Olympic Observations

Now that the Olympics are drawing to an end, it’s now time for me to weigh in with my HBD / game perspective.

(1) What is up with India? Only 5 medals. Record-setting (3 in Beijing, 0-2 in all previous Olympics) but that’s still atrocious for a country of 1.2 billion people – even a poor and malnourished one. Michael Phelps alone has won almost as many Gold medals as India has done as a nation for as long as the Olympics existed. Why? Ryan G. will be along to lecture me soon enough on my Indophobia :) , but I think it’s due to a perfect storm of negative HBD, economic and cultural reasons. Indians like East Asians have low testosterone; they are malnourished, and it doesn’t help that many are follow an inferior diet i.e. vegetarianism; the Commonwealth Games showed them to be pretty disorganized which doesn’t bode well for athlete training programs; and finally it appears that many Indians disdain sport and physical activity (their love of cricket actually proves this: Not exactly the most physically intense sport out there). I’m sure as India gets richer they’ll start earning more medals but I doubt they’ll ever do much better than 10th or so.

(2) Russia didn’t perform badly, contrary to popular opinion. Vancouver was a disaster. This wasn’t. As of the time of writing, its total medal count (78) exceeds Beijing 2008 (73) and Atlanta 1996 (63) and isn’t far from Sydney 2000 (89) and 2004 Athens (92). It’s still third overall and given the population and commitment of China, and the advanced training facilities and Black population (let’s be realistic) of America, coming third on total medal counts is entirely respectable. This time it was overtaken by Britain in the gold medals tally, but this reflects an astoundingly good British performance rather than Russian under-achievement.

(3) Speaking of Black populations, an almost unbelievably “provocative” video from the BBC, which claims that the reason the descendants of African slaves do so well is because of natural selection through Atlantic slave trade mortality.

Here I actually disagree, funnily enough. It’s not so much the fact that they are slave descendants as they are West African blacks who on average have narrower hips giving them a more efficient stride, naturally lower body fat, more muscles in general, more fast-twitch muscle fibers in particular which are especially useful for explosive strength, more testosterone etc than other races.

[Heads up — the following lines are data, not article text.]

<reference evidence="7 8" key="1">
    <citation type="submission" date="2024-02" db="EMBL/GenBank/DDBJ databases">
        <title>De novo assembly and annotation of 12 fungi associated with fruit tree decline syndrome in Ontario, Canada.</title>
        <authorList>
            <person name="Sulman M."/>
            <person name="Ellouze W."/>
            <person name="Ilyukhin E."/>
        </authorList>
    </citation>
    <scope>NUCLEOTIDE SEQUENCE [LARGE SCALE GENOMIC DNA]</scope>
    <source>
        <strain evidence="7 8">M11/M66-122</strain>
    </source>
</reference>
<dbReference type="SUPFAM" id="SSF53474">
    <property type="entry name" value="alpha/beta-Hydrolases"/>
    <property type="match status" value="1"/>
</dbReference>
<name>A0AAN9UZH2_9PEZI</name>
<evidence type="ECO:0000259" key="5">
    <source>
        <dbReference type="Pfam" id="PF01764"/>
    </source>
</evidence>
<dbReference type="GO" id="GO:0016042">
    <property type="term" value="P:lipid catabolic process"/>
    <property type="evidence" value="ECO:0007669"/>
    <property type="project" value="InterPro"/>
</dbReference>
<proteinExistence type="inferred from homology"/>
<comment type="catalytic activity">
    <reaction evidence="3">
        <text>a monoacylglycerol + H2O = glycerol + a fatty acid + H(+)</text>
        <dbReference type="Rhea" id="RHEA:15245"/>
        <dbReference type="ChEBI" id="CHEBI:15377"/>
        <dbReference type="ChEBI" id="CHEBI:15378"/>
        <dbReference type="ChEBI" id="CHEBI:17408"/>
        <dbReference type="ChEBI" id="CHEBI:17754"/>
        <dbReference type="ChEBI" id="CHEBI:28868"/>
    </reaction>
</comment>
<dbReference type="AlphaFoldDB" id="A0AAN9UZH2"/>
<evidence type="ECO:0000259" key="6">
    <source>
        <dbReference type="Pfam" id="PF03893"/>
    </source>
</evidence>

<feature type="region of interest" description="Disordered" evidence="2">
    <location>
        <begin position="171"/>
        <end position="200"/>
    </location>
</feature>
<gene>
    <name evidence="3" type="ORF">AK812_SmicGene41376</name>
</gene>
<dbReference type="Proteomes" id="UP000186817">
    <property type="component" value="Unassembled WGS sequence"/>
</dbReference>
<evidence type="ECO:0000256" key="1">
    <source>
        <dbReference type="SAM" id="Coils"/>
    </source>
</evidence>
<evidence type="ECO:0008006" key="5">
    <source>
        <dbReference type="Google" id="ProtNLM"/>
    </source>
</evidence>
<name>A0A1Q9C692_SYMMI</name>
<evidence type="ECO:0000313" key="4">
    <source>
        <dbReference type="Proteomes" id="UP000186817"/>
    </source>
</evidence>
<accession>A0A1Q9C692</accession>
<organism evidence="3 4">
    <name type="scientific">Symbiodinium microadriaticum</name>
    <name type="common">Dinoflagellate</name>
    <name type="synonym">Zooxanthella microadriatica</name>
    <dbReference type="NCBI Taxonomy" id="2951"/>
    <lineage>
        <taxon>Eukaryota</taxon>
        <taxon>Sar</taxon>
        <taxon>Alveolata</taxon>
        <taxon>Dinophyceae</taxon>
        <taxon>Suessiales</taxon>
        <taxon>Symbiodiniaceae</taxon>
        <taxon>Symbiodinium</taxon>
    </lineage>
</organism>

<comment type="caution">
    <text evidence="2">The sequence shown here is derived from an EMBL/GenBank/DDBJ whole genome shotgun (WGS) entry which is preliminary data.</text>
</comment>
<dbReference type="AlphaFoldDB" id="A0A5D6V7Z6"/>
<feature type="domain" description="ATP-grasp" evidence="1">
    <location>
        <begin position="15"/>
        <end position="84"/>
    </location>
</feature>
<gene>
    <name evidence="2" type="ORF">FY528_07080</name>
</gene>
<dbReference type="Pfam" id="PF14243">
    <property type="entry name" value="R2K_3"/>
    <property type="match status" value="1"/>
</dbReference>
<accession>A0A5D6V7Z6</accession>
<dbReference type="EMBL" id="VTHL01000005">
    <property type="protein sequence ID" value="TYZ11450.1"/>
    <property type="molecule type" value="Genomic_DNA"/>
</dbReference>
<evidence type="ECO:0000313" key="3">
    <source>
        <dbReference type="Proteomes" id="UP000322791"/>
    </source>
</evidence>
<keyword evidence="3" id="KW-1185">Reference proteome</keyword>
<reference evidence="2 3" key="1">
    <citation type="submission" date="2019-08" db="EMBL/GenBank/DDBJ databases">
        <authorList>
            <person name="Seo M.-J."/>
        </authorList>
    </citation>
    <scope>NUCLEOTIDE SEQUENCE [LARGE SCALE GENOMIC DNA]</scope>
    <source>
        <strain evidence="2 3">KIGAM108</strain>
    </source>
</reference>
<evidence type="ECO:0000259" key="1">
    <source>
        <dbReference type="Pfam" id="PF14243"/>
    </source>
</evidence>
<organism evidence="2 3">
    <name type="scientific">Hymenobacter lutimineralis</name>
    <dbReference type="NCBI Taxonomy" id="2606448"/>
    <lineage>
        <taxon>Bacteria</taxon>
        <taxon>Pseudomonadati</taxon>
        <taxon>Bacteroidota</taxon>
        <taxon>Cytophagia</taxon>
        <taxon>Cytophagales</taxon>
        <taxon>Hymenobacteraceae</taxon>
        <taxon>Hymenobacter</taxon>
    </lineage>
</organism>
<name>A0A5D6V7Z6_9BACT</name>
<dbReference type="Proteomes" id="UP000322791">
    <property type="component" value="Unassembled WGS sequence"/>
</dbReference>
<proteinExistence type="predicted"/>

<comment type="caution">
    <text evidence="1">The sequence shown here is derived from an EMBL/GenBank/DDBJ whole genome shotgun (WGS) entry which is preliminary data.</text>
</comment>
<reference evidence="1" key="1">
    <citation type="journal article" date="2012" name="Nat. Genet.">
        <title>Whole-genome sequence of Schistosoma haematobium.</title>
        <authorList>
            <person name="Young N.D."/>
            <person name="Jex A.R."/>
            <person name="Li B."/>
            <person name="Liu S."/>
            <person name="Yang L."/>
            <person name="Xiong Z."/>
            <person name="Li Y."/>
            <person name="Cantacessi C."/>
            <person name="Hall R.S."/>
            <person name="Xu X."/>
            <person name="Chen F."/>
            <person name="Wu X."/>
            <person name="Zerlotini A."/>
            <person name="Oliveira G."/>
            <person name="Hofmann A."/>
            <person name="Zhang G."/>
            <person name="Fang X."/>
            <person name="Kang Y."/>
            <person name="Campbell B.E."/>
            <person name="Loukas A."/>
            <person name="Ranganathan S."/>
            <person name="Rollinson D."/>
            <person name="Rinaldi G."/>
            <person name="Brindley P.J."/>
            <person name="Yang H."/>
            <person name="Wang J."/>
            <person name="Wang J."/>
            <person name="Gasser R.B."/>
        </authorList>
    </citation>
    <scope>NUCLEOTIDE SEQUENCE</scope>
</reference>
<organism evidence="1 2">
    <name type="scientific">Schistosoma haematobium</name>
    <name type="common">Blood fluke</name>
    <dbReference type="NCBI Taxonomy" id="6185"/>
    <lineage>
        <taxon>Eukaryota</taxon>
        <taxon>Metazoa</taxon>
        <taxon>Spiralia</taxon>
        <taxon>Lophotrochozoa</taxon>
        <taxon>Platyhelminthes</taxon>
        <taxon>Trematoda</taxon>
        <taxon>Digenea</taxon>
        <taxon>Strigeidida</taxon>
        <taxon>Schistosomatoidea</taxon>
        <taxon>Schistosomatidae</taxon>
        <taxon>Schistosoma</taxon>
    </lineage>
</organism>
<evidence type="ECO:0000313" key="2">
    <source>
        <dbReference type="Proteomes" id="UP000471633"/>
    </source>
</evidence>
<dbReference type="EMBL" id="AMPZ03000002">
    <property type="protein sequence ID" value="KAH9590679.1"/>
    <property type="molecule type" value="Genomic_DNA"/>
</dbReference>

Why it is Western hemisphere blacks who end up winning the medals might be due to the extra edge given by their slave heritage. However, there is no good evidence for that that I’m aware of. More likely it is simply because West African states are too malnourished, and too impoverished and disorganized to fund athlete elite training programs.

(4) The American flag can’t take the heat when put next to the Belorussian and Russian flags. :)

(5) Turkish columnist gets parboiled for pointing out the obvious i.e. that women who excel in man sports (e.g. weight-lifting) will necessarily lose their feminine physical traits.

(6) Looks like China is going to come second this time on both Gold medals and total medals. Still, nothing to worry about. Beijing was probably an outlier at the time as home teams always have an advantage (see Britain in 2012). The secular trend is still upwards. If China were also to import 10 million West Africans (for sprinting) and 10 million Kenyans (for marathon) its lead will become permanently unassailable. ;)

(7) From the Economist’s Daily Charts blog.

Some very interesting data there.

(8) And another fascinating chart on male / female differences.

Quite a few female champs today would have beaten their male equivalents from a century or even half a century or so ago. Environment (advances in training and dieting regimens, shoe surfaces, etc, etc) does make a big difference.

(8) Move the Olympics back to Greece. As a rule they’re financially ruinous for the host country. But if they’re permanently ever held in one place – i.e., the place of their historic origin – an ecosystem can develop around them which will make them fiscally sustainable and even a net boon for Greece. It will also eliminate a lot of the bureaucracy/corruption inherent in choosing a new city every four years.

Comments

  1. Dear Anatoly,